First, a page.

DWP's benefits crackdown could lead to Post Office type scandal, campaigners warn

Disability Rights UK has said extending fraud detection to bank accounts could lead to a situation comparable to the Horizon IT debacle.

LONDON, ENGLAND - MARCH 4: Supporters of Disabled People Against Cuts (DPAC) and Winvisible protest against deaths caused by benefit cuts and sanctions at Department For Work and Pensions on March 4, 2024 in London, England. Disabled People Against Cuts called for a national day of protest at the UK Department of Work and Pension calling for no more deaths from benefits cuts. (Photo by Guy Smallman/Getty Images)
Supporters of Disabled People Against Cuts and Winvisible protest against deaths caused by benefit cuts and sanctions at the Department for Work and Pensions earlier this year. (Getty Images)

A disability rights charity has said the government’s benefits crackdown is a “scandal in waiting” akin to the Post Office Horizon IT system debacle.

This week, the government updated its welfare system “fraud plan” with an announcement of £70m funding for “advanced data analytics and new data sources to prevent fraud”.

This will be used in conjunction with the Data Protection and Digital Information Bill, which is set to give the government “better access to vital data held by third parties, like banks” to detect fraud.

Aside from privacy concerns, Disability Rights UK has warned an “unaccountable digital system” is likely to result in claimants’ bank accounts being incorrectly flagged, meaning they could temporarily lose access to vital benefit payments.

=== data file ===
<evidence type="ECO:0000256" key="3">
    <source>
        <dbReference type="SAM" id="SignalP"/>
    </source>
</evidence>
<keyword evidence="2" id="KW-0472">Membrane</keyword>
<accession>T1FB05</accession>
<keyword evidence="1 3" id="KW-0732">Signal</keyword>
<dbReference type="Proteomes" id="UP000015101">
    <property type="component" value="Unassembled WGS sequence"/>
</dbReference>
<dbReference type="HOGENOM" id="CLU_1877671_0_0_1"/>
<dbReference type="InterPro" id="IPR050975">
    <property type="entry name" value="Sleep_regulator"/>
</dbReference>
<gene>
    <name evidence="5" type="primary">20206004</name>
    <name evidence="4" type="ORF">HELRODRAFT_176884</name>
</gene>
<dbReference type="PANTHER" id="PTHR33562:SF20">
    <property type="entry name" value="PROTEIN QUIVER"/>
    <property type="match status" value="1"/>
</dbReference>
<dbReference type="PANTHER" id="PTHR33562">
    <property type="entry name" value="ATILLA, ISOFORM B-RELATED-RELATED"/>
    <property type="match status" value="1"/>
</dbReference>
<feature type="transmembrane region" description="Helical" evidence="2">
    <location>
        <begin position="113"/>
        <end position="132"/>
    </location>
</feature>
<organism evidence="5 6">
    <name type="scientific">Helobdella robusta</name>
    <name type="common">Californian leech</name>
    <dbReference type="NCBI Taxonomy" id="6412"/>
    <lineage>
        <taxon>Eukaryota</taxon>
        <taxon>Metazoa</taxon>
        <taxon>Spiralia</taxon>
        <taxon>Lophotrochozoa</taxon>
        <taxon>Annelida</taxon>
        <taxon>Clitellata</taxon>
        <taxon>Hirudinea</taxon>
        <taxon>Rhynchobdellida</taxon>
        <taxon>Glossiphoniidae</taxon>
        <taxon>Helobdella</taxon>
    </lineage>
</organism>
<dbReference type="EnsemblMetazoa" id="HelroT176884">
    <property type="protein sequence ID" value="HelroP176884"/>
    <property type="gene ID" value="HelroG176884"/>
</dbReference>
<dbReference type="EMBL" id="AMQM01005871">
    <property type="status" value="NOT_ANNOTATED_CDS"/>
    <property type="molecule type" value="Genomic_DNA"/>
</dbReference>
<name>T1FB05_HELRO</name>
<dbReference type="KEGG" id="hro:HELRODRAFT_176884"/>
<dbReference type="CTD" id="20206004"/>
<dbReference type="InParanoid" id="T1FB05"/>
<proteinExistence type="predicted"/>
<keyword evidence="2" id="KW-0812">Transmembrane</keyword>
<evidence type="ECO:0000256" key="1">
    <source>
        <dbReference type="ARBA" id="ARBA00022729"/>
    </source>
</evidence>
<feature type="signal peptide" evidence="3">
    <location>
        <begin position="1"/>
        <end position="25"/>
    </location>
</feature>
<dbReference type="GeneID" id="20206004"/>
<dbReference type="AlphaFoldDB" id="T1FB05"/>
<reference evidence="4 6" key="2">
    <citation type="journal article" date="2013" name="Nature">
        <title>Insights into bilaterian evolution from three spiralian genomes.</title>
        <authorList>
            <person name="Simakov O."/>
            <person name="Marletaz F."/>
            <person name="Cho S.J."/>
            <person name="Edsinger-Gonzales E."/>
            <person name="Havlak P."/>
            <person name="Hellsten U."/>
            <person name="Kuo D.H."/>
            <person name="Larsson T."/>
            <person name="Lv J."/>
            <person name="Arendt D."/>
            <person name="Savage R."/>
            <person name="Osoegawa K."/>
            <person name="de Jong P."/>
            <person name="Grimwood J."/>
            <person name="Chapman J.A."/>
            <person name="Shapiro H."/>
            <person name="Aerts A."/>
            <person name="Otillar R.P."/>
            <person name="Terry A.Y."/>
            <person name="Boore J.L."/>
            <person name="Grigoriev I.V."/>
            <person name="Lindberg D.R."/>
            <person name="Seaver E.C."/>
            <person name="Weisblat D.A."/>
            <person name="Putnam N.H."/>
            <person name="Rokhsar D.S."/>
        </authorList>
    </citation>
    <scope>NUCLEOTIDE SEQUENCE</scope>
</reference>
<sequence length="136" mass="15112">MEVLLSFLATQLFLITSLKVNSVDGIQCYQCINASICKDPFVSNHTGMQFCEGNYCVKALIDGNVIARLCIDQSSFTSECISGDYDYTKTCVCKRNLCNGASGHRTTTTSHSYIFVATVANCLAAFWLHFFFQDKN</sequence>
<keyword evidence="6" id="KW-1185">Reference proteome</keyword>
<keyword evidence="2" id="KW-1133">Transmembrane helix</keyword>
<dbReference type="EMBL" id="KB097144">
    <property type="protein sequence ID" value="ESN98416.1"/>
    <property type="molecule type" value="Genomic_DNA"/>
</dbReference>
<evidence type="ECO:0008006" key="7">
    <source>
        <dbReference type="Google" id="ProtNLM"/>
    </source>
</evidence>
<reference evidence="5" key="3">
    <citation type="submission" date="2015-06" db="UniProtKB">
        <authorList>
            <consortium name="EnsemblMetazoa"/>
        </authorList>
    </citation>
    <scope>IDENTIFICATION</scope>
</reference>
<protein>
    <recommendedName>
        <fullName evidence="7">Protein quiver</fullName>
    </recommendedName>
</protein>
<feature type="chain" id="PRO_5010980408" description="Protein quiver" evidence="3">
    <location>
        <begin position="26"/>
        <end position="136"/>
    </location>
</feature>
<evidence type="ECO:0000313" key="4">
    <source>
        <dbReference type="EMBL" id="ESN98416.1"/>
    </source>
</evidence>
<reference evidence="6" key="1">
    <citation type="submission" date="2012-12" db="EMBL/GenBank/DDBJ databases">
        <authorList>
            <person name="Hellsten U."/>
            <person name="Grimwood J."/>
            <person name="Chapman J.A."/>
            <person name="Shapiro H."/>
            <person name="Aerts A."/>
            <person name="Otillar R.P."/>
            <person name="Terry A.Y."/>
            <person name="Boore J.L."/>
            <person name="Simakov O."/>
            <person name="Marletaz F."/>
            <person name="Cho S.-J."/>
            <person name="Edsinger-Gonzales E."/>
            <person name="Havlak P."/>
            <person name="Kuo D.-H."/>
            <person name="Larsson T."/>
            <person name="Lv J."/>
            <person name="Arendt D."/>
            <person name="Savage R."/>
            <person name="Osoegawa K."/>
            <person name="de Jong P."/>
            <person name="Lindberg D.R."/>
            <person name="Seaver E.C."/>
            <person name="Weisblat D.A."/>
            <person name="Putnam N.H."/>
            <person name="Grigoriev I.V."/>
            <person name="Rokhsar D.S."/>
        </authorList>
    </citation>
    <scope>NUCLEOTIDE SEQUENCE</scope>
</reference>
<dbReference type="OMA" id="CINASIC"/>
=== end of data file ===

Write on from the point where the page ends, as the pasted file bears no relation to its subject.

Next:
The Department for Work and Pensions (DWP) has already been using machine learning – since 2021/22 – "to flag potentially fraudulent claims for universal credit". The National Audit Office said this creates "inherent risk that the algorithms are biased towards selecting claims for review from certain vulnerable people or groups with protected characteristics".

Disability Rights UK has now said extending fraud detection to bank accounts could lead to a situation comparable to the Post Office scandal, where Fujitsu’s faulty Horizon IT system made it appear as though money was missing at its branches. It led to 700 subpostmasters being wrongly prosecuted and handed criminal convictions between 1999 and 2015.

The DWP, which says it has saved £1.3bn from addressing benefit fraud and error in the past year, has rejected this comparison as "completely misleading" and said staff members will "always" make decisions relating to benefits being suspended.

But Mikey Erhardt, Disability Rights UK's policy officer, told Yahoo News UK: “The reason it is akin to the Horizon scandal is the reliance on automation, digital systems, unaccountable technology and algorithms.

Department for Work and Pensions on 24th July 2022 in London, United Kingdom. The Department for Work and Pensions, DWP, is responsible for welfare, pensions and child maintenance policy. As the UKs biggest public service department it administers the State Pension and a range of working age, disability and ill health benefits. (photo by Mike Kemp/In Pictures via Getty Images)
The Department for Work and Pensions is responsible for welfare, pensions and child maintenance policy. (Getty Images)